HC Deb 30 November 1920 vol 135 cc1116-8

asked the Post-master-General whether he is aware that there are well over 100 persons in Bourne mouth who, having applied for telephones over a year ago, have not yet got them; that the delay in Branksome Park, Bournemouth, has been ascribed by the Post Office to there being no more room on the exchange switch, but that the erection of a telephone exchange at Can-ford Cliffs would relieve the difficulty; whether a switch has just been erected at Canford Cliffs which will only take 100 subscribers, still leaving many applicants unsatisfied; and can he hold out any hope that his questioner will possess a telephone at an early date?


I am informed that there are only twenty applications for telephones at Bournemouth which have been outstanding for twelve months. Most of these can be met soon by rearrangements at Bournemouth consequent on the opening of the new exchange at Canford Cliffs. An extension of the switchboard at Canford Cliffs has been authorised. I hope that a circuit can be provided for my hon. Friend at an early date.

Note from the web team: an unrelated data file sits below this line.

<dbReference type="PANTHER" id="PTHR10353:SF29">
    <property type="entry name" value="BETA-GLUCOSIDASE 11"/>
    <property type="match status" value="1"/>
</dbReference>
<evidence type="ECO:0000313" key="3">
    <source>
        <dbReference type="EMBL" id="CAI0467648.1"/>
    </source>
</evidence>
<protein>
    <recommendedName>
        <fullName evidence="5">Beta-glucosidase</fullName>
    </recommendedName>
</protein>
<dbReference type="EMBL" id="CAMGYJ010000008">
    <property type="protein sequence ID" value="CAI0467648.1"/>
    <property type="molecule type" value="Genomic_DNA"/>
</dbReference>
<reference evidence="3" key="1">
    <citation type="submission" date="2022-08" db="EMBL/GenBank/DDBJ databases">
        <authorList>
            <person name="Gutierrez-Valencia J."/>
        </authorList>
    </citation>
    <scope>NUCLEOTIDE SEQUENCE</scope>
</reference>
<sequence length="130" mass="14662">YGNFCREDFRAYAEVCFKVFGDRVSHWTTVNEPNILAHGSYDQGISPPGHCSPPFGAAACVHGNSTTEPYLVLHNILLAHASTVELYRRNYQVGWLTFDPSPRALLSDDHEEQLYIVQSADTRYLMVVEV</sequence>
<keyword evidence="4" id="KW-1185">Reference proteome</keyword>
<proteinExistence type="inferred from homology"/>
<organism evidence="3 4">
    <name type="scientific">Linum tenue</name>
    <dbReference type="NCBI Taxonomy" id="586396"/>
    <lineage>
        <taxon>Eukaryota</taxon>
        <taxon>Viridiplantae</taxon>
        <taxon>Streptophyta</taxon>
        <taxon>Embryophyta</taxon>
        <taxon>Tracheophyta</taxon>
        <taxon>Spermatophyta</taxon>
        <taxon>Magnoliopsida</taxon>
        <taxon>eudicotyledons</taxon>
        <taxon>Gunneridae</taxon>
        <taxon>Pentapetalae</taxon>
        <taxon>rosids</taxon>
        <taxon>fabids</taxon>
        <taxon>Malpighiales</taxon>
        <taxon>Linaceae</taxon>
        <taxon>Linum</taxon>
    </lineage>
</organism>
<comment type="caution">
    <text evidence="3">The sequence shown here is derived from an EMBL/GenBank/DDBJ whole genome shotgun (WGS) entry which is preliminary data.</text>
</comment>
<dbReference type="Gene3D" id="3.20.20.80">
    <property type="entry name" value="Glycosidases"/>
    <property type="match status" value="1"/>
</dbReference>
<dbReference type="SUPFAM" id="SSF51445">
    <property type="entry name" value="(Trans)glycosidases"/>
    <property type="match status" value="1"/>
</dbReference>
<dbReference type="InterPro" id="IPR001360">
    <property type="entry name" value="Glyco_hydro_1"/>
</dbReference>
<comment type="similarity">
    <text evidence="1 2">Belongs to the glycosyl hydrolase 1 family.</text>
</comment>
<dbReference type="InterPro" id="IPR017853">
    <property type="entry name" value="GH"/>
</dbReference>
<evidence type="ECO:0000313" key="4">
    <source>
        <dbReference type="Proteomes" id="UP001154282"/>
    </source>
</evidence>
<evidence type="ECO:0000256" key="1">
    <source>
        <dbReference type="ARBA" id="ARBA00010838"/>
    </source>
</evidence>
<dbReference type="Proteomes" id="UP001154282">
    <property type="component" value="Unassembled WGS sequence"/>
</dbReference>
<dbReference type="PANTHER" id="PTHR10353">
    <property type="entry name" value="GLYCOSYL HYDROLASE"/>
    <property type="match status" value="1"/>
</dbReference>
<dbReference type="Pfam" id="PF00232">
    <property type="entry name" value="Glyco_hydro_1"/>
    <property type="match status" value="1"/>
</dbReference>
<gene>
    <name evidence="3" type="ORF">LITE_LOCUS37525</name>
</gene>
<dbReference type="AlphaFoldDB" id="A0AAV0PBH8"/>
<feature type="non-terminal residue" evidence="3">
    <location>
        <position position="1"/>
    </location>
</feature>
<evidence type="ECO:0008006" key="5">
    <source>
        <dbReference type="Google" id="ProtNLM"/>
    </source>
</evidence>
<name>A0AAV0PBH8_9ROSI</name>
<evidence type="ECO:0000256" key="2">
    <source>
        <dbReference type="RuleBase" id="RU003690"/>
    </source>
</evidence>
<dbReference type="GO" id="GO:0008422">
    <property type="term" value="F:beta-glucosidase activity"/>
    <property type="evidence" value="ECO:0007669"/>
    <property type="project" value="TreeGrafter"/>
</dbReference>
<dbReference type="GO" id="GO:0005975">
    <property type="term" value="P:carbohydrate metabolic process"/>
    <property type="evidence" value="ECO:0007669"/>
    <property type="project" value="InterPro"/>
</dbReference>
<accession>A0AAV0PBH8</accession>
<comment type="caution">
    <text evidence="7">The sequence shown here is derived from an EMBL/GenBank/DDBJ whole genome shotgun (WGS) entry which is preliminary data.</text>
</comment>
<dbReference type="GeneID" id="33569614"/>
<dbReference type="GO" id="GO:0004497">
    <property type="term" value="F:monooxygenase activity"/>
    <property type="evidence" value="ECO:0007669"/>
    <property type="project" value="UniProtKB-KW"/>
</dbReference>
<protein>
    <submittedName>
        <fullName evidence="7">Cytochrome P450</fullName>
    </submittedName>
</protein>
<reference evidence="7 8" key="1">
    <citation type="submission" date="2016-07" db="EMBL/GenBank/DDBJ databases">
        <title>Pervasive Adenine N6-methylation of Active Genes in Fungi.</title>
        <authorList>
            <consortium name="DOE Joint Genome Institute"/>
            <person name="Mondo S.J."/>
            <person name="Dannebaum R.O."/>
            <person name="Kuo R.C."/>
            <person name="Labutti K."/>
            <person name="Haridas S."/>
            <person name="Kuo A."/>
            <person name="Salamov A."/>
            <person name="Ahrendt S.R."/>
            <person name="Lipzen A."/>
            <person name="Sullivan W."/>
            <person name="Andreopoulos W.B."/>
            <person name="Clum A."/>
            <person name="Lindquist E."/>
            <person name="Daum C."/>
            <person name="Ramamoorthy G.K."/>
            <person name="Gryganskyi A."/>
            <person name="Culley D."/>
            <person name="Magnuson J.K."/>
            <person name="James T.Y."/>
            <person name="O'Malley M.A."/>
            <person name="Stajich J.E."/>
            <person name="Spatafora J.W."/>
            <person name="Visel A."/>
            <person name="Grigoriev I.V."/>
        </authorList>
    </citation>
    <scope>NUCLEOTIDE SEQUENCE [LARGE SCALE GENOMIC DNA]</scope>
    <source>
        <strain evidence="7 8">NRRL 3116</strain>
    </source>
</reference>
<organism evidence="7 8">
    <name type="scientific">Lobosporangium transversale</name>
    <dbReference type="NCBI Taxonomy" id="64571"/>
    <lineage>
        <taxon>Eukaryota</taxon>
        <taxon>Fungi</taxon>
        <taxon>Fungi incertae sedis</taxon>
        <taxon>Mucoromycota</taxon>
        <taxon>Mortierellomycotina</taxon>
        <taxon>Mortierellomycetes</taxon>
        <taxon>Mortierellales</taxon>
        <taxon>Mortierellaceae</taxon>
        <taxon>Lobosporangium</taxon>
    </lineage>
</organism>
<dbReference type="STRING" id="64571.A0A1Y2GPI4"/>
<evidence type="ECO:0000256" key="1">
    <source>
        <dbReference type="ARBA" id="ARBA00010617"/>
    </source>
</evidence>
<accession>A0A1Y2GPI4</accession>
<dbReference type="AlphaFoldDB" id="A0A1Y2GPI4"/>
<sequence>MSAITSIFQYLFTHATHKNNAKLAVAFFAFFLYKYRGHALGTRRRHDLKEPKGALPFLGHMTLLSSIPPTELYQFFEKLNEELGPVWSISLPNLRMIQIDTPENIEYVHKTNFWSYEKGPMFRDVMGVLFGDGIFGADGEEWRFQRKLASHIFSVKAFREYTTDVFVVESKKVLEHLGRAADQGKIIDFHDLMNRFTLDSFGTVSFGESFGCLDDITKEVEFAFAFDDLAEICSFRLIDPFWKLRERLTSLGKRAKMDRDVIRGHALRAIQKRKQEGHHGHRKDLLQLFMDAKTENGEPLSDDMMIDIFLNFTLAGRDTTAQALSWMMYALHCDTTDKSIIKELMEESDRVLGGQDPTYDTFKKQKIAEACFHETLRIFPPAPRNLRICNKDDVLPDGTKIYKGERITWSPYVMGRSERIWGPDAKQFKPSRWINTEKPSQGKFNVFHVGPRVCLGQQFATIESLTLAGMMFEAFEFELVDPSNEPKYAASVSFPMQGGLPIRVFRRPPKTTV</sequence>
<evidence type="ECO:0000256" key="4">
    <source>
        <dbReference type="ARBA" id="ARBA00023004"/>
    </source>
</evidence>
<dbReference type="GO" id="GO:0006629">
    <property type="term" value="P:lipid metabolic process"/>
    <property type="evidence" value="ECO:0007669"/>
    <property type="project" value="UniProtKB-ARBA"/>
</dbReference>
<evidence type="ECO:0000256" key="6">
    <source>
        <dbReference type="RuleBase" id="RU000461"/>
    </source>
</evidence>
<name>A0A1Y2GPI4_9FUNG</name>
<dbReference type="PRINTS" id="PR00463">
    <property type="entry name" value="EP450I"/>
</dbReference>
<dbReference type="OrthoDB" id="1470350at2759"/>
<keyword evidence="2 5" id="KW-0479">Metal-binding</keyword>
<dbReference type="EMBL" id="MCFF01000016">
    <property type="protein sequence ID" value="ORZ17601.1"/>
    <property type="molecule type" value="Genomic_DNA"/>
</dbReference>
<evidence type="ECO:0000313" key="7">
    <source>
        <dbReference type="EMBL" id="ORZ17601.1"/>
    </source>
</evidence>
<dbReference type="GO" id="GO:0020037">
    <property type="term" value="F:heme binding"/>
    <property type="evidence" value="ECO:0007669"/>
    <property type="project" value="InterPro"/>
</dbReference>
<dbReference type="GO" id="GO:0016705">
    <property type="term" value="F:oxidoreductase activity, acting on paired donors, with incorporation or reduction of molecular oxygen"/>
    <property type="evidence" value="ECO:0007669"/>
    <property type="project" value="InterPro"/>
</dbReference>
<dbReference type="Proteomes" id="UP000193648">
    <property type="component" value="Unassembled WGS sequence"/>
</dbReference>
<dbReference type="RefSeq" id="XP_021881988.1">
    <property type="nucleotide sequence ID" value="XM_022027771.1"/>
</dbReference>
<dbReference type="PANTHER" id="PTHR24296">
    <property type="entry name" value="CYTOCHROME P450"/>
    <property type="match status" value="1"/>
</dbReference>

asked the Postmaster-General what is the average time that elapses between an application for the installation of a telephone in the London area and its approval and fulfilment by his Department?


No average figure is available. Where there are spare wires in the undeground cables and spare equipment at the Exchange, the installation should be completed within two or three weeks of the signing of the agreement. But in many parts of the London area there is still a shortage of underground cables and Exchange plant which must necessarily take a considerable time to make good. No order is accepted unless there is a possibility of completing the work within three months.


In view of the tremendous impediment to business through delays in installation will my right hon. Friend ask the Postmaster-General, who is absent from causes which we all regret, to look into the matter and see if it is not possible to make a further acceleration of telephone installations to something like a week instead of six months as at present?


I will put before my right hon. Friend what the Noble Lord has said. May I say that, having had some experience during the last five years in this position, one must realise, seeing that practically no work was done for five years, there is now a great accumulation, and it can only be done rather slowly in consequence.